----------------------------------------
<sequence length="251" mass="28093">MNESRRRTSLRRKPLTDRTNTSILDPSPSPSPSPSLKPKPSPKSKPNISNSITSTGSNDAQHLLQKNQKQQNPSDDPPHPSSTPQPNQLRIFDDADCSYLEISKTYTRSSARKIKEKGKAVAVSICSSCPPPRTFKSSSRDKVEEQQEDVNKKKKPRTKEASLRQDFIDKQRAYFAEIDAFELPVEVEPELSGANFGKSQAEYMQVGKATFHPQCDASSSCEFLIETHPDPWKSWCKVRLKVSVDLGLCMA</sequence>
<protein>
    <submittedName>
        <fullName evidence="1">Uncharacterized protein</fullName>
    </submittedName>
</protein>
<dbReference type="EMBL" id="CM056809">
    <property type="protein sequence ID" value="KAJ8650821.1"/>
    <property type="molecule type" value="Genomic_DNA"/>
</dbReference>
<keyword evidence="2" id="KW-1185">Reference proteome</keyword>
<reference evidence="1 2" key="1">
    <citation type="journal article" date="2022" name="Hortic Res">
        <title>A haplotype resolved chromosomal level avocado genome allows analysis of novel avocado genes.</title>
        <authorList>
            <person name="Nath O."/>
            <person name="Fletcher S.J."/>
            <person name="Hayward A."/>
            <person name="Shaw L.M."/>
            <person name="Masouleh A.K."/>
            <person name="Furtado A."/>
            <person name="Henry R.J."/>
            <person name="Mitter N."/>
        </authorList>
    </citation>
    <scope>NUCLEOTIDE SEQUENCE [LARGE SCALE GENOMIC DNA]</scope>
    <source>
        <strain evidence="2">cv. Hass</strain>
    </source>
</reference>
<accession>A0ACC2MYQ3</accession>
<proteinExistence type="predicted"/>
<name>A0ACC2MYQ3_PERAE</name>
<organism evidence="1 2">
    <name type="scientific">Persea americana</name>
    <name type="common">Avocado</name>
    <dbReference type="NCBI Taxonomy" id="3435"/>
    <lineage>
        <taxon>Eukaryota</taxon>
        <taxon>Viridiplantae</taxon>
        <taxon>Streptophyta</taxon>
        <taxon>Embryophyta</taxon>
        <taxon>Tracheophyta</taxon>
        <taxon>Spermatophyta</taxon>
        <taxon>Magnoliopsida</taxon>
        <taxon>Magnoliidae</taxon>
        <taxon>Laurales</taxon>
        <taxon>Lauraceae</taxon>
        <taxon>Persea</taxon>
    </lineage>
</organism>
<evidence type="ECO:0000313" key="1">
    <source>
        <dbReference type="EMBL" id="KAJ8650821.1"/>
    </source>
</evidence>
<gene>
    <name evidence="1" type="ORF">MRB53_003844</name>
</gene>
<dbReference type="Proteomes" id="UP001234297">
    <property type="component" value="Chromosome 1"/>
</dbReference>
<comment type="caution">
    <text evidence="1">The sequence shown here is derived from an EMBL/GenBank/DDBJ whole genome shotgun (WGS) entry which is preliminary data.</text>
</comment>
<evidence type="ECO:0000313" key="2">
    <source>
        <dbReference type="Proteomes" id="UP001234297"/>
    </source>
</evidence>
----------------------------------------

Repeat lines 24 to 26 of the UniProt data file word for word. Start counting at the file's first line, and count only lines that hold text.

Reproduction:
        </authorList>
    </citation>
    <scope>NUCLEOTIDE SEQUENCE [LARGE SCALE GENOMIC DNA]</scope>